Paul McCartney had me at hello. Actually, it was more like “Close your eyes and I’ll kiss you…” that Sunday night forty nine years ago when the Beatles made the American debut on the Ed Sullivan Show.
I thought I’d go blind with the joy. My father insisted I’d go blind sitting so close to the television. I didn’t go blind. Just a little crazy for Paul. The cute one. The angel faced, smiling, sweet Paul who, I was convinced, was singing from his heart directly into mine.
If I remember correctly The Beatles did three Ed Sullivan shows, a few concerts and then headed back home to the UK. They returned the following summer with a very busy tour schedule. Beatlemania had taken hold and this time there was no way I was going to miss seeing The Beatles up close and personal. Especially Paul. I had become a Beatlemaniac, a groupie separated from her subject by the mere width of the Atlantic Ocean.
Back then I lived in an innocent margin of time within rock band history. When I look back I can hardly believe my parents allowed me and a girlfriend (both 15 at the time) to spend the afternoon in Atlantic City unsupervised. Of course these were pre-casino days, when tourists strolled the boardwalk, marveled at the diving horse out on the Steel Pier or were in town simply to discover the best clam bar. We passed up all that to stand in front of the hotel where Paul and company were staying. Along with a couple hundred others, we stood behind the police barricades and chanted their names. Pandemonium set in when one of Beatles slipped a Cuban heel boot (if you remember the early days you remember those boots) on the sill between the window and the draperies. Whose boot? Whose hand? Which one was teasing us? Was it Paul? More screaming.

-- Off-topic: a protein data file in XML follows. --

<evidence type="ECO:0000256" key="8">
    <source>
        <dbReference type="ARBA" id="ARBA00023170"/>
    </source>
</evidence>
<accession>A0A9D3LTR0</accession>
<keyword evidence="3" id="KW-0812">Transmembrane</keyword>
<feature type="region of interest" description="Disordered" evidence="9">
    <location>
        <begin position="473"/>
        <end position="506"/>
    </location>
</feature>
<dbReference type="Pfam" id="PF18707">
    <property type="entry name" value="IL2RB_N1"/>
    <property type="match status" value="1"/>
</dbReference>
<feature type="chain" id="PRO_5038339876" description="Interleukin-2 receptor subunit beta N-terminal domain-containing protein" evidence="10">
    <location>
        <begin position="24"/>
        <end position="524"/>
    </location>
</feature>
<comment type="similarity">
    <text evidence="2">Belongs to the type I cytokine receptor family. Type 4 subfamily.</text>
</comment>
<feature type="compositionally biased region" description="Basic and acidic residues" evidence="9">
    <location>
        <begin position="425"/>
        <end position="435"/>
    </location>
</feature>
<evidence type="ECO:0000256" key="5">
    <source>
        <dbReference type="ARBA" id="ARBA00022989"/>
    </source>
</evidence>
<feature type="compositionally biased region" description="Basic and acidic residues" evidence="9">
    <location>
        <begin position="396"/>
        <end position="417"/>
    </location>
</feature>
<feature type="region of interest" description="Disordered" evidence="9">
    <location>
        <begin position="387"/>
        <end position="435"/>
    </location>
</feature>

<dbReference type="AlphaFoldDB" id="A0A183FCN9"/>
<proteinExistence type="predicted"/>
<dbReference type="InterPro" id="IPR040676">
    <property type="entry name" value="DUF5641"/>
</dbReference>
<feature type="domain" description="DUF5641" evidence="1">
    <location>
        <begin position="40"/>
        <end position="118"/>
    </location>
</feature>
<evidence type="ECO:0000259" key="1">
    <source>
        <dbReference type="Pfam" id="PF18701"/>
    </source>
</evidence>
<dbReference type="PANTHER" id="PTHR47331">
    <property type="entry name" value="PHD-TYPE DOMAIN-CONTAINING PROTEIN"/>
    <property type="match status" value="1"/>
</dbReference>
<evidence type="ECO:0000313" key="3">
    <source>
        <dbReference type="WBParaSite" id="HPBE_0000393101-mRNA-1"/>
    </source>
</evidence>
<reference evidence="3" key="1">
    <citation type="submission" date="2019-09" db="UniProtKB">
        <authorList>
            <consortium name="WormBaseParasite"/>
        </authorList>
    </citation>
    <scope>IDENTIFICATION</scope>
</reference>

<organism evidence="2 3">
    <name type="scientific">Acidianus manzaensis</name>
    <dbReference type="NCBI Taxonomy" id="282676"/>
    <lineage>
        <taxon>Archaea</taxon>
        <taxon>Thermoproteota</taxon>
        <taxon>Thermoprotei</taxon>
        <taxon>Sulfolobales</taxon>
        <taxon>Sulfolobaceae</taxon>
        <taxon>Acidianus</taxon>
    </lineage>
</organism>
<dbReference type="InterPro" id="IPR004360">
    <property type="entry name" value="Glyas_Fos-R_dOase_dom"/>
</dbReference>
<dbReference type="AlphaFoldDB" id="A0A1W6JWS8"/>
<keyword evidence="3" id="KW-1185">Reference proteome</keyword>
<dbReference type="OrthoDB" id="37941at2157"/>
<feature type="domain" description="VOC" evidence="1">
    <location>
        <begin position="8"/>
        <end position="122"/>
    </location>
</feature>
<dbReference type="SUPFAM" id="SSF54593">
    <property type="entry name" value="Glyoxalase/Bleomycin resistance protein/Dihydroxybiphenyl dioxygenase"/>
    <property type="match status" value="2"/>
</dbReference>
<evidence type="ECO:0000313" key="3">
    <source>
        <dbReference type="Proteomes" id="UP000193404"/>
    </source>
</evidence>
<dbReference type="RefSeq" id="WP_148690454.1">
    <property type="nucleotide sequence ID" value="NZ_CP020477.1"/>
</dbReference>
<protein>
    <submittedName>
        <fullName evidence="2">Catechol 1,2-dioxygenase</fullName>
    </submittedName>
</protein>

Later on we made it over to Atlantic City Convention Hall for the concert. One of the opening acts was the phenomenal Righteous Brothers, but Paul, playing his bass guitar left-handed, shaking his silky, dark hair and singing to me, was all I wanted. And I got it, standing on my chair, like all the others, waving wildly and screaming my brains out. My throat was sore for days afterward. I didn’t care. Sore throats heal but the thrill of seeing my good guy “hero” in person would last a long, long time.
During that short time before psychedelic drugs and violence gave rock concerts an iffy reputation, I managed to see quite a few bands. To name a few, The Rolling Stones, The Beach Boys, Herman’s Hermits, and The Animals. Like the tee shirt reads, “I may be old but I got to see the cool bands.” Fun memories, but they all pale next to one fact; in the summer of ’64 I got to see the coolest band of all. The Beatles.
The blurry photos I took with my cheesy little camera have vanished, the Atlantic City Convention Hall was torn down and The Beatles eventually broke up. But I’ve managed to keep my ticket stub from that night forty-eight years ago.
It’s in our safe, next to the other “important” papers. Even though those memories aren’t going anywhere I’d hate to lose that keepsake. Sometimes when I need a special document or a piece of “good” jewelry I take out the ticket and look at it. It always makes me smile.
And, Paul McCartney, if you’re reading this, I still have a crush on you.
Admit it, you have a favorite rock star. So tell us about him – what tripped your trigger? Did you see him in concert? Do you still have a crush on him?
Cindy here: Susan is giving away two e-books – THE BIG BEACH BOOK(3 red hot romances in 1 volume) & PALMETTO PRINCESSES (a fantastic children’s books that my 11 year old granddaughter LOVED!!)
Make sure you comment for a chance to win.
“Well behaved women seldom make history.”